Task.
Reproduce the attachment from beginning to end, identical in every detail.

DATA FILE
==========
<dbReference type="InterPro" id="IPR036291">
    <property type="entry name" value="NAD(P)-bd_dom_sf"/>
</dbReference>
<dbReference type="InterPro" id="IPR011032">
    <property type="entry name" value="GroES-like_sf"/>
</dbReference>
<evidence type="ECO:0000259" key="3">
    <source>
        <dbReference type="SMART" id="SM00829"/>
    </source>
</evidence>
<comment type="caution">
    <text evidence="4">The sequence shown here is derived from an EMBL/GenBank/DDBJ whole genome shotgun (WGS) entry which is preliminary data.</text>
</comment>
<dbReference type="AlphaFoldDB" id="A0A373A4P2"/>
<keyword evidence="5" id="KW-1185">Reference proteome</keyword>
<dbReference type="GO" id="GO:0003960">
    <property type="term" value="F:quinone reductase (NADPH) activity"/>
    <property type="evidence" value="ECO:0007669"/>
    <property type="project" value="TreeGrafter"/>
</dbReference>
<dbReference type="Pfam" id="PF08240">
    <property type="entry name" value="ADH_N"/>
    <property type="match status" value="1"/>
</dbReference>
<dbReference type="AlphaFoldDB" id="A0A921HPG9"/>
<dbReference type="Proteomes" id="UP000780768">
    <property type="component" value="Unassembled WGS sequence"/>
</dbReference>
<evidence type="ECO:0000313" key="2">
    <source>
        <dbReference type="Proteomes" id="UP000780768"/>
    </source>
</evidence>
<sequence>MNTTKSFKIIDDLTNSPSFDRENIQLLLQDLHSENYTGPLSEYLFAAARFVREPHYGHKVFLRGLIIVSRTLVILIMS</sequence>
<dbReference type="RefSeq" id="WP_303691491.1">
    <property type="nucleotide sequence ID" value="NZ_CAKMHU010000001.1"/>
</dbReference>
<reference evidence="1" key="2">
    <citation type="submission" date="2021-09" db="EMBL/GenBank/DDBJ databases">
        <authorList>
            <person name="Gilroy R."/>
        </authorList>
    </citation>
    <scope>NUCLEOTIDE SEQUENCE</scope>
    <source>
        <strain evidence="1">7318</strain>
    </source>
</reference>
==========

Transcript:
<dbReference type="InterPro" id="IPR036291">
    <property type="entry name" value="NAD(P)-bd_dom_sf"/>
</dbReference>
<dbReference type="InterPro" id="IPR011032">
    <property type="entry name" value="GroES-like_sf"/>
</dbReference>
<evidence type="ECO:0000259" key="3">
    <source>
        <dbReference type="SMART" id="SM00829"/>
    </source>
</evidence>
<comment type="caution">
    <text evidence="4">The sequence shown here is derived from an EMBL/GenBank/DDBJ whole genome shotgun (WGS) entry which is preliminary data.</text>
</comment>
<dbReference type="AlphaFoldDB" id="A0A373A4P2"/>
<keyword evidence="5" id="KW-1185">Reference proteome</keyword>
<dbReference type="GO" id="GO:0003960">
    <property type="term" value="F:quinone reductase (NADPH) activity"/>
    <property type="evidence" value="ECO:0007669"/>
    <property type="project" value="TreeGrafter"/>
</dbReference>
<dbReference type="Pfam" id="PF08240">
    <property type="entry name" value="ADH_N"/>
    <property type="match status" value="1"/>
</dbReference>
<dbReference type="AlphaFoldDB" id="A0A921HPG9"/>
<dbReference type="Proteomes" id="UP000780768">
    <property type="component" value="Unassembled WGS sequence"/>
</dbReference>
<evidence type="ECO:0000313" key="2">
    <source>
        <dbReference type="Proteomes" id="UP000780768"/>
    </source>
</evidence>
<sequence>MNTTKSFKIIDDLTNSPSFDRENIQLLLQDLHSENYTGPLSEYLFAAARFVREPHYGHKVFLRGLIIVSRTLVILIMS</sequence>
<dbReference type="RefSeq" id="WP_303691491.1">
    <property type="nucleotide sequence ID" value="NZ_CAKMHU010000001.1"/>
</dbReference>
<reference evidence="1" key="2">
    <citation type="submission" date="2021-09" db="EMBL/GenBank/DDBJ databases">
        <authorList>
            <person name="Gilroy R."/>
        </authorList>
    </citation>
    <scope>NUCLEOTIDE SEQUENCE</scope>
    <source>
        <strain evidence="1">7318</strain>
    </source>
</reference>